Table of Contents
Context: According to a market research study, the global urban farming market size is expected to grow to US$ 281.9 billion by 2030 from US$ 137.5 billion in 2021, with a CAGR of 3.1%.
Introduction: Urban agriculture is a key solution to rapid population growth, urbanization, food crisis and climate change. According to reports of FAO, by 2050, more than 6 billion populations will be dwelling in urban areas, which is almost double the current population of 3.5 billion. In case of India, the reports by UN, by 2030, 40.76% of country’s population will reside in urban areas. Considering these statistics, we can estimate the burden on rural production system to meet increasing food demand in urban markets. So, urban agriculture could be the saviour to avoid food crisis.
What is Urban Agriculture?
- Urban agriculture, also known as urban farming, urban gardening, refers to the practice of cultivating, producing, and processing food and other agricultural products within or near urban areas.
- This form of agriculture takes place in urban environments and utilizes available spaces such as rooftops, balconies, vacant lots, community gardens, and even indoor facilities for cultivation.
- Urban agriculture involves a variety of activities, including growing crops, raising animals, keeping bees, and practicing aquaculture.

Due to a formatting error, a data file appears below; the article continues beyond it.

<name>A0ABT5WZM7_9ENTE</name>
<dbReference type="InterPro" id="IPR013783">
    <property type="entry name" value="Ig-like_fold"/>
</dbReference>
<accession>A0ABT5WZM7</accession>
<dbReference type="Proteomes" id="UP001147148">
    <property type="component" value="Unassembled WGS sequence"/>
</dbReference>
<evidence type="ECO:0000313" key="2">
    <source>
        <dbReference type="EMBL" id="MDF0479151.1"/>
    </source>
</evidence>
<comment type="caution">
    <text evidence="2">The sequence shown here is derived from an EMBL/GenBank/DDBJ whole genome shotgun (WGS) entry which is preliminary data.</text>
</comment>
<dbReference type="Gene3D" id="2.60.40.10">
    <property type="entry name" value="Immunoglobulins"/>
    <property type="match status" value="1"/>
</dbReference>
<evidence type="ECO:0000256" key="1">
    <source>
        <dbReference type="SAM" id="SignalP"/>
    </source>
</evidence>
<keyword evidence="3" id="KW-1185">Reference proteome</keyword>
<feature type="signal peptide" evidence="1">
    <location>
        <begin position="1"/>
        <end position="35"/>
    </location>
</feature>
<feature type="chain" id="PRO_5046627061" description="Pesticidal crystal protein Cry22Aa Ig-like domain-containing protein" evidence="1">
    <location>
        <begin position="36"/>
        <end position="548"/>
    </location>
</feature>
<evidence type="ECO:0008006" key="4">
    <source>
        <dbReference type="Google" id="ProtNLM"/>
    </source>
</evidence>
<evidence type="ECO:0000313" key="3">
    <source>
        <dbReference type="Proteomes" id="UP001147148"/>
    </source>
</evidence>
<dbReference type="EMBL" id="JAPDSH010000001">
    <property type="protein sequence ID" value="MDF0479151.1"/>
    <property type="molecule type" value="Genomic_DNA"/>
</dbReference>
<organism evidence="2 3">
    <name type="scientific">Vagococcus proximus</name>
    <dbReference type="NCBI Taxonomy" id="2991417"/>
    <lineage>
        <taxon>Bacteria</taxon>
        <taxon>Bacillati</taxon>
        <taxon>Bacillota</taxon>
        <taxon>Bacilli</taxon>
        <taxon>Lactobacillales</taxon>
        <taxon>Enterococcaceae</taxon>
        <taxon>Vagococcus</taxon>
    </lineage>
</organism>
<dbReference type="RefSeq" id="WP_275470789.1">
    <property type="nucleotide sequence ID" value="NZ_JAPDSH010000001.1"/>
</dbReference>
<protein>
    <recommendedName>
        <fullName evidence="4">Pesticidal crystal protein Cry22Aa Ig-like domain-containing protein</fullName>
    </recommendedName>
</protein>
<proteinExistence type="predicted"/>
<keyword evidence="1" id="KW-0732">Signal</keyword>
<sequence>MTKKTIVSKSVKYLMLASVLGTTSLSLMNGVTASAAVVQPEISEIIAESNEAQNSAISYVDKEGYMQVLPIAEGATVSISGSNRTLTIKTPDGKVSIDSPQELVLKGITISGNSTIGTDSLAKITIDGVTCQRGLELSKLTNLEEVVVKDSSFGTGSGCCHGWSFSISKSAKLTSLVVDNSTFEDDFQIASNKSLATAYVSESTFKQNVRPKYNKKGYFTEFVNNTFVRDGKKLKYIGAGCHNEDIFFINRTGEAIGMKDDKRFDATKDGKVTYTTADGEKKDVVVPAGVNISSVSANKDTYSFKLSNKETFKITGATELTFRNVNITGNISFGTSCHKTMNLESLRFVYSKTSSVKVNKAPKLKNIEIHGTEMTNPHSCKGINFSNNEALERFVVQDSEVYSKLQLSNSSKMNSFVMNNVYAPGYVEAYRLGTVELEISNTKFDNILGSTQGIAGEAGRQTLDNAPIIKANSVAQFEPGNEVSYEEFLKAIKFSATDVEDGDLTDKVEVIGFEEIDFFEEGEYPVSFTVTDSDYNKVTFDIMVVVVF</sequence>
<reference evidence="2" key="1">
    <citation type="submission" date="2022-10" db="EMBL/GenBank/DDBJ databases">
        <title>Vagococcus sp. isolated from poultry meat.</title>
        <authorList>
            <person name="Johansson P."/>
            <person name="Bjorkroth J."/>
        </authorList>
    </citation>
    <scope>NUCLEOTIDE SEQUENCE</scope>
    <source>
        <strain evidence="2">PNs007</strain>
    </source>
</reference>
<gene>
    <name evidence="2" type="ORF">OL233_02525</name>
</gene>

- Its primary goal is to provide fresh and locally sourced food to urban communities while addressing challenges posed by rapid urbanization, population growth, food insecurity, and climate change.
Types of Urban Agriculture
Urban agriculture can be classified into large number of types based on area, type of commodity produced, multiple methods and medium used for cultivation.
- Kitchen gardening: Cultivation of vegetables and herbs in and around the domestic area for daily kitchen use.
- Rooftop Gardening: Rooftop gardens involve growing plants on the rooftops of buildings. They can range from small container gardens to larger intensive systems.
- Community Gardens: Community gardens are shared spaces where local residents come together to collectively cultivate plants.
- Vertical Farming: Vertical farming involves growing crops in vertically stacked layers, often indoors, using controlled environments and artificial lighting.
- Hydroponics and Aquaponics: Hydroponics is a soilless method of growing plants using nutrient-rich water solutions, while aquaponics combines hydroponics with fish farming.
- Container Gardening: Container gardening involves growing plants in pots, containers, or other portable vessels.
- Street landscaping: The vacant area alongside of the streets can be utilized for cultivation of vegetables.
- Green house gardening: The large empty areas in and around the locality can be covered with the greenhouse for production of high value crops.
- Peri-urban farming: Cultivation of crops in the city outskirts or perimeter of the urban areas is peri-urban farming.
- Urban beekeeping: Maintaining bee colonies in and around urban gardens or peri-urban areas for pollination and for their honey is called urban beekeeping.